An aside:
Pardon me for being so bold, but let me just say: I LOVE THIS BLOG. I’m truly having so much fun will all of you. Thank you so much for being such amazing readers. 

Nichole Osborn said...

Patti and Bonnie, is the "no cliffhanger" preference your personal preference or the publishing industry's preference or both?
The reason I ask, is the book I just finished writing is book 1 in a "cliffhanger" series. Just wondering if I should make the sereis just one book, or tie up the ending of the first book.

Bonnie Grove said...

Nichole: I'll go out on a limb and say it's an industry preference - there may be exceptions, but I honestly can't think of one.

A series of books should be thought of as a collection that each tell a specific story about the same character, or group of characters. But each book in the series must be able to stand alone. It needs to be complete, yet hinting that there is something more - a different adventure awaiting. Again, I don't pretend this is easy to accomplish.

Readers are savvy, and if they feel they are being manipulated into a series by a cliffhanger, they will likely drop the series. However, if they are drawn into a series because the characters are engaging and they truly love to spend time with them, then they will be delighted to see another book that takes them into another story

Take a look at Francine Rivers' Mark of the Lion Series. They follow each other perfectly, but they cold each stand alone - you don't HAVE to have read all of them in order to enjoy any one of them. Book Three didn't even include the main characters from books One and Two.

Francine Rivers managed to finish book one on a note that deftly completed the story, but we (the readers) knew, we just KNEW the story wasn't over - even though it seemed all hope was lost (the girl was dead, after all).

She didn't resort to cliffhangers, instead she employed great skill to tie the right ends up and leave threads (ghost threads, one could call them - they weren't so much about the plot as they were about the feelings that the book induced) not just loose, but flying in the wind.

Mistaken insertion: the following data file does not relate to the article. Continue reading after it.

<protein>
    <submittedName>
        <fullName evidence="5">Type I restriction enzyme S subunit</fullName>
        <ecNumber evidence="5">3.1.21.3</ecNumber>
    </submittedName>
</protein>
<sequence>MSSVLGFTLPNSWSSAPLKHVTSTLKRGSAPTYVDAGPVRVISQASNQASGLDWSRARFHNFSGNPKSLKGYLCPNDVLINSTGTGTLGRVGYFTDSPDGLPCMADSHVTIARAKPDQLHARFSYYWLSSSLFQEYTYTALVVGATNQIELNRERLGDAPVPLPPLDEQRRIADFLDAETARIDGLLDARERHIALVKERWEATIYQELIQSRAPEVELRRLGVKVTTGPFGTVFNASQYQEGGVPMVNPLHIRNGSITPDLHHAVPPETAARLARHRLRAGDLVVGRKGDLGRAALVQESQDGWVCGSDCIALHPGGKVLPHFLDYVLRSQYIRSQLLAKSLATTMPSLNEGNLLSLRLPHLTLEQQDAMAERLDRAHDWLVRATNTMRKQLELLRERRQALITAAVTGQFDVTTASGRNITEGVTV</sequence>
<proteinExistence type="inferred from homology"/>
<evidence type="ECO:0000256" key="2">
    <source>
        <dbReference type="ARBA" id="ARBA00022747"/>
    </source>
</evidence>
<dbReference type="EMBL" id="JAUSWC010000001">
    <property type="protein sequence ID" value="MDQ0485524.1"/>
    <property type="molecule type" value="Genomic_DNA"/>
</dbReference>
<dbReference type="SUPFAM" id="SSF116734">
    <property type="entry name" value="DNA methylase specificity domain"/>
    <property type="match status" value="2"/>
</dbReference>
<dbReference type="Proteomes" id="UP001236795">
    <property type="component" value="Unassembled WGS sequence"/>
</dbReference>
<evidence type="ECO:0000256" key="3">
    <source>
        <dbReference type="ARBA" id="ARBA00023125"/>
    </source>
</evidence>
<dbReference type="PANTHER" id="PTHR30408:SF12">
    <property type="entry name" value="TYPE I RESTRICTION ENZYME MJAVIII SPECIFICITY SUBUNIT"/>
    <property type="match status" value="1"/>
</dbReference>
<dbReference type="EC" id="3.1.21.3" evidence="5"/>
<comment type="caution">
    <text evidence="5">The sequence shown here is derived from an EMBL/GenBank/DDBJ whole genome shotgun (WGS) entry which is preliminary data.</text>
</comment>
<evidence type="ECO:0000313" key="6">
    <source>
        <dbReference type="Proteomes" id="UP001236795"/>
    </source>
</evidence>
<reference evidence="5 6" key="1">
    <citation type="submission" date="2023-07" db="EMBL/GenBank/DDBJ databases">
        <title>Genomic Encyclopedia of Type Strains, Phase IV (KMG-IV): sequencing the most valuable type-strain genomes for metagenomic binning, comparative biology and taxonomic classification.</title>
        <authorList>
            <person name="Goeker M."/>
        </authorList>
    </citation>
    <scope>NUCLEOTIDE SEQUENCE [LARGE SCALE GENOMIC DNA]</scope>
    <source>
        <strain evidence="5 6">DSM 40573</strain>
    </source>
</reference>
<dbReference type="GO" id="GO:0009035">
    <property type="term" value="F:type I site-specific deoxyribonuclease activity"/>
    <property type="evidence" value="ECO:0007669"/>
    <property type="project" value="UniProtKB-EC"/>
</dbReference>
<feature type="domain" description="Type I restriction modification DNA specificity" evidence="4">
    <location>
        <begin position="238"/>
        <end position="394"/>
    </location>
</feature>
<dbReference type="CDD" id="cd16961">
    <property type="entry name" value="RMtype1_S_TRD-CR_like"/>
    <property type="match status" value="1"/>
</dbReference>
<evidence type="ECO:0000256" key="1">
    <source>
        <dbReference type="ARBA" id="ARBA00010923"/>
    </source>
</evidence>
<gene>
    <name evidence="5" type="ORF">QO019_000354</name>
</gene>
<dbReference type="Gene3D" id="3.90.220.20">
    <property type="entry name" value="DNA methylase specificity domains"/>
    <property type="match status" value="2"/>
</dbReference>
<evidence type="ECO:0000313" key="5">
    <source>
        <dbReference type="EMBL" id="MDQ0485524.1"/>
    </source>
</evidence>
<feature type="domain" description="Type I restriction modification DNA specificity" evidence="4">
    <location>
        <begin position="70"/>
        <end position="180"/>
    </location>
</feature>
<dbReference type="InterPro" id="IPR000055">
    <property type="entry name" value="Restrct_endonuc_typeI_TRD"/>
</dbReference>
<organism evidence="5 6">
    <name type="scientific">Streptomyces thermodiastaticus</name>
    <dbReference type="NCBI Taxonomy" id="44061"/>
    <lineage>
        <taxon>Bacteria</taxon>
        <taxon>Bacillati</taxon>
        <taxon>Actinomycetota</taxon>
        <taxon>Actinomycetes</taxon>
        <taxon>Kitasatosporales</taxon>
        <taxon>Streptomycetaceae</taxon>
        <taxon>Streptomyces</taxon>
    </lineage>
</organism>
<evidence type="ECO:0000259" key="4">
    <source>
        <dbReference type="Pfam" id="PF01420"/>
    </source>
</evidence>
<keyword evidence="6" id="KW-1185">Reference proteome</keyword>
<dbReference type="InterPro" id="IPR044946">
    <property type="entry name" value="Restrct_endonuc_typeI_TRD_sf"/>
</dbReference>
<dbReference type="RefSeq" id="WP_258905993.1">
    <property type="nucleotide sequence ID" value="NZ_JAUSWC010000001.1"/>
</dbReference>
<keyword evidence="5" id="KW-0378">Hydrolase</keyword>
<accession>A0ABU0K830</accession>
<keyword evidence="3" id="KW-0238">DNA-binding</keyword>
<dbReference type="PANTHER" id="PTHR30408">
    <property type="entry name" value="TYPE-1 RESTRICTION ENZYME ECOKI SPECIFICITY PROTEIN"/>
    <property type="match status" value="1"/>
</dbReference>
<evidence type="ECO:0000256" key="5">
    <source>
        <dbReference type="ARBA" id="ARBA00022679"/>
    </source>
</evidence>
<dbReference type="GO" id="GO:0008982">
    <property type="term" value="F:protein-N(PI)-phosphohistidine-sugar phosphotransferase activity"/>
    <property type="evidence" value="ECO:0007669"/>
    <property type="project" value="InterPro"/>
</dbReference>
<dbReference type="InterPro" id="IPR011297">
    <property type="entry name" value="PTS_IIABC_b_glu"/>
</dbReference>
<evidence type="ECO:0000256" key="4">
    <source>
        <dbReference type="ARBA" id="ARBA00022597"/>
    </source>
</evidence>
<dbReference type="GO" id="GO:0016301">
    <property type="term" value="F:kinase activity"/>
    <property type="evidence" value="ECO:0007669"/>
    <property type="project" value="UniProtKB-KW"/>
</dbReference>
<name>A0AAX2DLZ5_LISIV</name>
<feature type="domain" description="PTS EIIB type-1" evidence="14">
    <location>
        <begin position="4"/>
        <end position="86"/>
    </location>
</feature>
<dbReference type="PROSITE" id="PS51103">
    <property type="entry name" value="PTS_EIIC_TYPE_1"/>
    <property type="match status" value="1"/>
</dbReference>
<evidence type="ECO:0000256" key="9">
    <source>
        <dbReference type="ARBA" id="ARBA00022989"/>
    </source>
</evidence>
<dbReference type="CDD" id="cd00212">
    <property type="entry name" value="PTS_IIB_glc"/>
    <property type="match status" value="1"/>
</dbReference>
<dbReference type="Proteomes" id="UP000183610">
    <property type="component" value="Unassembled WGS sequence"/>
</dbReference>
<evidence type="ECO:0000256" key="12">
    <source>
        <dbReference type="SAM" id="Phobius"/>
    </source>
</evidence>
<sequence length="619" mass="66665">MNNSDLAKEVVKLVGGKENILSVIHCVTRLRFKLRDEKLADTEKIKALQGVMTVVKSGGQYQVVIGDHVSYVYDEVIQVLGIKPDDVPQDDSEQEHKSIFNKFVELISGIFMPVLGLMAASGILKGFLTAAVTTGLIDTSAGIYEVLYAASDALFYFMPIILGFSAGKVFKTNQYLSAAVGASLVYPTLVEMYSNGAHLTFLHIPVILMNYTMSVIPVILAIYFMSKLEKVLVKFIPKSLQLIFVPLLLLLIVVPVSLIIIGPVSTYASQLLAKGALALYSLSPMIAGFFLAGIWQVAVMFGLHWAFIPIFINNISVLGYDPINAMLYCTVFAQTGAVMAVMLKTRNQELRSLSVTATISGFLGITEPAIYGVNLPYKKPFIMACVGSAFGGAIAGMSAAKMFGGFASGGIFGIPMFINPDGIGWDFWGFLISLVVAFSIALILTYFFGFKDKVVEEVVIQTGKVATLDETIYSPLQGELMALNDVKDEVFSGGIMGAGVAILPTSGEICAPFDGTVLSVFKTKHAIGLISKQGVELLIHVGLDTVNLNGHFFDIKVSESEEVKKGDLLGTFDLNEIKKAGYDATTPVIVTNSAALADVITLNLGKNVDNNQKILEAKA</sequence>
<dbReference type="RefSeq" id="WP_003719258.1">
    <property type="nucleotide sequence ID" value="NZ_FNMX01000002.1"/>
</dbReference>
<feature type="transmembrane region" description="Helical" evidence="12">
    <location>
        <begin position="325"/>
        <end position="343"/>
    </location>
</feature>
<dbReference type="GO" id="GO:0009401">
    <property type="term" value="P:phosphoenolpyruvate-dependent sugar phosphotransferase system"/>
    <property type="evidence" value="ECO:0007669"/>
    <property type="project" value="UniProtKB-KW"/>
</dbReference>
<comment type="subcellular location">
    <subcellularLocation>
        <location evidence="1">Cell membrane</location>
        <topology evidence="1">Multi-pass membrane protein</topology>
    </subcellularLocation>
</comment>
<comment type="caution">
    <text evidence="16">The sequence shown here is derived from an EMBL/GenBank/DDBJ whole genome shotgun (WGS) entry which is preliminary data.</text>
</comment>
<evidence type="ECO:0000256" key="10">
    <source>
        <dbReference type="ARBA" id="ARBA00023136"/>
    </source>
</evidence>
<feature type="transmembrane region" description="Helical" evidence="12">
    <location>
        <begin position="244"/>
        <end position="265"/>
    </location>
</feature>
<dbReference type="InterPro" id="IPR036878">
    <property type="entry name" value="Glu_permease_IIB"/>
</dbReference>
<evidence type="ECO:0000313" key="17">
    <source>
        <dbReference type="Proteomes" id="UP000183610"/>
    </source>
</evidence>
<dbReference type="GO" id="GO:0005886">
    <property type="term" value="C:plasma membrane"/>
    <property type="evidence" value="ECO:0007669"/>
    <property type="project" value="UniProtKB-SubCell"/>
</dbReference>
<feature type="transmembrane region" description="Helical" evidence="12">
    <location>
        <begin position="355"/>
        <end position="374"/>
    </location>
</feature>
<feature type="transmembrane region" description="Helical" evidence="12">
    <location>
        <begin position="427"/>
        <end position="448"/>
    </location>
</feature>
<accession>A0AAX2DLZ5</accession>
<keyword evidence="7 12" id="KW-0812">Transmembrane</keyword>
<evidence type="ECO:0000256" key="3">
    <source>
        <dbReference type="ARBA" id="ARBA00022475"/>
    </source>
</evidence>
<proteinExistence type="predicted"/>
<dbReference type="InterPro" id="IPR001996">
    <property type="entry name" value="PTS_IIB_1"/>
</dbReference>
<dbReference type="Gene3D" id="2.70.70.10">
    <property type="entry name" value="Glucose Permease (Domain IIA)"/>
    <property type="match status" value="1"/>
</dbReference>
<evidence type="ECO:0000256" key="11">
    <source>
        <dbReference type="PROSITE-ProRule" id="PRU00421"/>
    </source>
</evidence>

Anonymous said...

Bonnie is right. Series are not like the old serialization of a story, which is the form in which many novels were published. A series should be stand-alone with "a different adventure awaiting" in each subsequent book. The ends of chapters are the best places for cliff hangers.

Jan Karon too did a masterful job with her Mitford series books. She developed rich, engaging and entertaining characters, plopped them down in a place I loved visiting, and kept me coming back--and wishing--for more.

Patti Hill said...

Nichole: Good question! My series represented a woman's journey from raw widowhood to dating to remarriage. It was always my intent that people read all three books as a unified work of fiction, but realistically, I knew that wouldn't happen. But I left a dangling thread or two to woo readers to find out what happens next. Nothing big, just a gentle nudge. This all goes back to what Debbie and Bonnie have said. It takes practice to know what to tie up and what to leave to the wind. Sometimes, it's another pair of eyes that's needed to find the balance, but I'll be writing more about that Friday.

Bonnie Grove said...

So true, Patti! I agree with you! Looking forward to your post about another pair of eyes. . .

Hey! Wait a minute......

Did you just leave loose ....

Tricky, Patti, very tricky.

Nichole Osborn said...

Thank you all for your input. I can't wait to read Friday's post. Bonnie, The Mark of the Lion series is my fav. series. I even got my husband to read book 1. That was a miracle in itself.(he is not the reader I am) He wants to read the others, but right now doesn't have the time.